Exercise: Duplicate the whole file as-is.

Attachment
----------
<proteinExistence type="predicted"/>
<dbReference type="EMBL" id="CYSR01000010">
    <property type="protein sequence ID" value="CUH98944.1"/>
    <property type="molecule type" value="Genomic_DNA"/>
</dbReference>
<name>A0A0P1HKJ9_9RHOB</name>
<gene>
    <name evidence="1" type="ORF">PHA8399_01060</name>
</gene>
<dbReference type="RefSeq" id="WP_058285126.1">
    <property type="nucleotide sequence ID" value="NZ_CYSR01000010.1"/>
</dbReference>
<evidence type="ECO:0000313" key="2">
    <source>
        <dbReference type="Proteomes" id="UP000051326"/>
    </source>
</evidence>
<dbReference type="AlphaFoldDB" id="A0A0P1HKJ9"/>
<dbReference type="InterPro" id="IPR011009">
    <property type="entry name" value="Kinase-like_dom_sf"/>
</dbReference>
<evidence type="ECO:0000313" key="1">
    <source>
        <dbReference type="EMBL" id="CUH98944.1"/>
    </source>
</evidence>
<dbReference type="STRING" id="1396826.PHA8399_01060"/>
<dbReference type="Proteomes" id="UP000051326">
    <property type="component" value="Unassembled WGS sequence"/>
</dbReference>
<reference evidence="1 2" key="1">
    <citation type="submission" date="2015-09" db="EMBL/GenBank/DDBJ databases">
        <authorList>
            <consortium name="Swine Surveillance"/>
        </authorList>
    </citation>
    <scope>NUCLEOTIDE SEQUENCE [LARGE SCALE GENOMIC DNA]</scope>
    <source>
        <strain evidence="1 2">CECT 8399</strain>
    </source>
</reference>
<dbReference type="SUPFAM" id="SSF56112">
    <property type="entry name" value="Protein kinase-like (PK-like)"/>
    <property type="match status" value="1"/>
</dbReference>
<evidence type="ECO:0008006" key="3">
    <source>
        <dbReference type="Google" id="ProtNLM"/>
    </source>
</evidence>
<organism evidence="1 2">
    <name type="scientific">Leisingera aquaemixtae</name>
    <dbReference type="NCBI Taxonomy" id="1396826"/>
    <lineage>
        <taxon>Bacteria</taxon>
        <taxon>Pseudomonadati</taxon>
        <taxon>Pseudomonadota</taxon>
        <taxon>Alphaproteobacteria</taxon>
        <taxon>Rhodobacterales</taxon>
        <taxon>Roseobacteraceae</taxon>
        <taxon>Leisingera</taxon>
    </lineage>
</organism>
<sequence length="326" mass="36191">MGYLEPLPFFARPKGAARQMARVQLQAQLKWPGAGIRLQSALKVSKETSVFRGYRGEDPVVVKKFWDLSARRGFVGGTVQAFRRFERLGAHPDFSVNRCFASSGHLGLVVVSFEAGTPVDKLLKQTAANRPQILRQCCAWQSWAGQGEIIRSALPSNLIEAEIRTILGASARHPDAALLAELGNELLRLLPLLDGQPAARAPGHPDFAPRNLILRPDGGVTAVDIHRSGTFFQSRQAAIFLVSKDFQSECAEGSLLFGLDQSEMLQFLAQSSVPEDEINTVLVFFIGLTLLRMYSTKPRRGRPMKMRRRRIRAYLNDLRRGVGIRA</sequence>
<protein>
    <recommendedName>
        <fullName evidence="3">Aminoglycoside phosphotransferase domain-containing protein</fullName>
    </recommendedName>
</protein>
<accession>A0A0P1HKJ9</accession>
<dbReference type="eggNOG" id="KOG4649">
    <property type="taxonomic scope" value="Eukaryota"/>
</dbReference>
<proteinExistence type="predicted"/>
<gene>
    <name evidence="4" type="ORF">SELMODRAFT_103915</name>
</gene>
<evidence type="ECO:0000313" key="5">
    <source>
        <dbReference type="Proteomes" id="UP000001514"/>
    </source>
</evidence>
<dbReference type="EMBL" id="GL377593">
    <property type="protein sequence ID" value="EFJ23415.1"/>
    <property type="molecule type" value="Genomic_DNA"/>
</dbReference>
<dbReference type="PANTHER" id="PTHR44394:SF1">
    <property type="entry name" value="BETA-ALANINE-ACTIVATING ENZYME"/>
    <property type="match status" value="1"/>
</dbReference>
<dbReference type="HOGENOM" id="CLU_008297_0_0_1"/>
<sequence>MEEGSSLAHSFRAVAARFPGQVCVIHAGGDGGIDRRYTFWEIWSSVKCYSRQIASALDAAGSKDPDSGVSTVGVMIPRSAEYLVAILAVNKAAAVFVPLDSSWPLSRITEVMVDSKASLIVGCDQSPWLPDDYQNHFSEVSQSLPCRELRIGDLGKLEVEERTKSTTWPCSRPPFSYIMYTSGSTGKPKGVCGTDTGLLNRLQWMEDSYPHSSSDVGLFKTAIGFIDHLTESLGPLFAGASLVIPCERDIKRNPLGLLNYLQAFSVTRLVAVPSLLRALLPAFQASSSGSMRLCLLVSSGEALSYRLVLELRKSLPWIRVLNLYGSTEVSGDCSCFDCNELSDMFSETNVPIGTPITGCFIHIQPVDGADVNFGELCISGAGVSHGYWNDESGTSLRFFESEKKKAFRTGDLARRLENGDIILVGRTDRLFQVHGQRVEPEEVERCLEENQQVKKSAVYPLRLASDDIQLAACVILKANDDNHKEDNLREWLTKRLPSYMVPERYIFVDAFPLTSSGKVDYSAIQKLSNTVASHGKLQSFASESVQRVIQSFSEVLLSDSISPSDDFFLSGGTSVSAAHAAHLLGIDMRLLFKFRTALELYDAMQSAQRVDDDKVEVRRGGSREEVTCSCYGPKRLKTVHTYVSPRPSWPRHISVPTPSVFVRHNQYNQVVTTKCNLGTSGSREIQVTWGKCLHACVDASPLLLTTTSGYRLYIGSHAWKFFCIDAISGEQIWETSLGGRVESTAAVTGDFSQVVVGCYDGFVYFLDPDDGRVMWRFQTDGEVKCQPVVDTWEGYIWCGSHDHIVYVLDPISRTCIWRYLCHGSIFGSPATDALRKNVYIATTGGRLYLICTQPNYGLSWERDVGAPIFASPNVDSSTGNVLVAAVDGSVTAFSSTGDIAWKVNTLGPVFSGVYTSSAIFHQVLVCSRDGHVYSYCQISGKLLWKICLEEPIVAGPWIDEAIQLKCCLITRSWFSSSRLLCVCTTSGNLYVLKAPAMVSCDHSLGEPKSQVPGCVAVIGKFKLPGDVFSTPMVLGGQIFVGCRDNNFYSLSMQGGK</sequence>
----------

<proteinExistence type="predicted"/>
<dbReference type="EMBL" id="CYSR01000010">
    <property type="protein sequence ID" value="CUH98944.1"/>
    <property type="molecule type" value="Genomic_DNA"/>
</dbReference>
<name>A0A0P1HKJ9_9RHOB</name>
<gene>
    <name evidence="1" type="ORF">PHA8399_01060</name>
</gene>
<dbReference type="RefSeq" id="WP_058285126.1">
    <property type="nucleotide sequence ID" value="NZ_CYSR01000010.1"/>
</dbReference>
<evidence type="ECO:0000313" key="2">
    <source>
        <dbReference type="Proteomes" id="UP000051326"/>
    </source>
</evidence>
<dbReference type="AlphaFoldDB" id="A0A0P1HKJ9"/>
<dbReference type="InterPro" id="IPR011009">
    <property type="entry name" value="Kinase-like_dom_sf"/>
</dbReference>
<evidence type="ECO:0000313" key="1">
    <source>
        <dbReference type="EMBL" id="CUH98944.1"/>
    </source>
</evidence>
<dbReference type="STRING" id="1396826.PHA8399_01060"/>
<dbReference type="Proteomes" id="UP000051326">
    <property type="component" value="Unassembled WGS sequence"/>
</dbReference>
<reference evidence="1 2" key="1">
    <citation type="submission" date="2015-09" db="EMBL/GenBank/DDBJ databases">
        <authorList>
            <consortium name="Swine Surveillance"/>
        </authorList>
    </citation>
    <scope>NUCLEOTIDE SEQUENCE [LARGE SCALE GENOMIC DNA]</scope>
    <source>
        <strain evidence="1 2">CECT 8399</strain>
    </source>
</reference>
<dbReference type="SUPFAM" id="SSF56112">
    <property type="entry name" value="Protein kinase-like (PK-like)"/>
    <property type="match status" value="1"/>
</dbReference>
<evidence type="ECO:0008006" key="3">
    <source>
        <dbReference type="Google" id="ProtNLM"/>
    </source>
</evidence>
<organism evidence="1 2">
    <name type="scientific">Leisingera aquaemixtae</name>
    <dbReference type="NCBI Taxonomy" id="1396826"/>
    <lineage>
        <taxon>Bacteria</taxon>
        <taxon>Pseudomonadati</taxon>
        <taxon>Pseudomonadota</taxon>
        <taxon>Alphaproteobacteria</taxon>
        <taxon>Rhodobacterales</taxon>
        <taxon>Roseobacteraceae</taxon>
        <taxon>Leisingera</taxon>
    </lineage>
</organism>
<sequence length="326" mass="36191">MGYLEPLPFFARPKGAARQMARVQLQAQLKWPGAGIRLQSALKVSKETSVFRGYRGEDPVVVKKFWDLSARRGFVGGTVQAFRRFERLGAHPDFSVNRCFASSGHLGLVVVSFEAGTPVDKLLKQTAANRPQILRQCCAWQSWAGQGEIIRSALPSNLIEAEIRTILGASARHPDAALLAELGNELLRLLPLLDGQPAARAPGHPDFAPRNLILRPDGGVTAVDIHRSGTFFQSRQAAIFLVSKDFQSECAEGSLLFGLDQSEMLQFLAQSSVPEDEINTVLVFFIGLTLLRMYSTKPRRGRPMKMRRRRIRAYLNDLRRGVGIRA</sequence>
<protein>
    <recommendedName>
        <fullName evidence="3">Aminoglycoside phosphotransferase domain-containing protein</fullName>
    </recommendedName>
</protein>
<accession>A0A0P1HKJ9</accession>
<dbReference type="eggNOG" id="KOG4649">
    <property type="taxonomic scope" value="Eukaryota"/>
</dbReference>
<proteinExistence type="predicted"/>
<gene>
    <name evidence="4" type="ORF">SELMODRAFT_103915</name>
</gene>
<evidence type="ECO:0000313" key="5">
    <source>
        <dbReference type="Proteomes" id="UP000001514"/>
    </source>
</evidence>
<dbReference type="EMBL" id="GL377593">
    <property type="protein sequence ID" value="EFJ23415.1"/>
    <property type="molecule type" value="Genomic_DNA"/>
</dbReference>
<dbReference type="PANTHER" id="PTHR44394:SF1">
    <property type="entry name" value="BETA-ALANINE-ACTIVATING ENZYME"/>
    <property type="match status" value="1"/>
</dbReference>
<dbReference type="HOGENOM" id="CLU_008297_0_0_1"/>
<sequence>MEEGSSLAHSFRAVAARFPGQVCVIHAGGDGGIDRRYTFWEIWSSVKCYSRQIASALDAAGSKDPDSGVSTVGVMIPRSAEYLVAILAVNKAAAVFVPLDSSWPLSRITEVMVDSKASLIVGCDQSPWLPDDYQNHFSEVSQSLPCRELRIGDLGKLEVEERTKSTTWPCSRPPFSYIMYTSGSTGKPKGVCGTDTGLLNRLQWMEDSYPHSSSDVGLFKTAIGFIDHLTESLGPLFAGASLVIPCERDIKRNPLGLLNYLQAFSVTRLVAVPSLLRALLPAFQASSSGSMRLCLLVSSGEALSYRLVLELRKSLPWIRVLNLYGSTEVSGDCSCFDCNELSDMFSETNVPIGTPITGCFIHIQPVDGADVNFGELCISGAGVSHGYWNDESGTSLRFFESEKKKAFRTGDLARRLENGDIILVGRTDRLFQVHGQRVEPEEVERCLEENQQVKKSAVYPLRLASDDIQLAACVILKANDDNHKEDNLREWLTKRLPSYMVPERYIFVDAFPLTSSGKVDYSAIQKLSNTVASHGKLQSFASESVQRVIQSFSEVLLSDSISPSDDFFLSGGTSVSAAHAAHLLGIDMRLLFKFRTALELYDAMQSAQRVDDDKVEVRRGGSREEVTCSCYGPKRLKTVHTYVSPRPSWPRHISVPTPSVFVRHNQYNQVVTTKCNLGTSGSREIQVTWGKCLHACVDASPLLLTTTSGYRLYIGSHAWKFFCIDAISGEQIWETSLGGRVESTAAVTGDFSQVVVGCYDGFVYFLDPDDGRVMWRFQTDGEVKCQPVVDTWEGYIWCGSHDHIVYVLDPISRTCIWRYLCHGSIFGSPATDALRKNVYIATTGGRLYLICTQPNYGLSWERDVGAPIFASPNVDSSTGNVLVAAVDGSVTAFSSTGDIAWKVNTLGPVFSGVYTSSAIFHQVLVCSRDGHVYSYCQISGKLLWKICLEEPIVAGPWIDEAIQLKCCLITRSWFSSSRLLCVCTTSGNLYVLKAPAMVSCDHSLGEPKSQVPGCVAVIGKFKLPGDVFSTPMVLGGQIFVGCRDNNFYSLSMQGGK</sequence>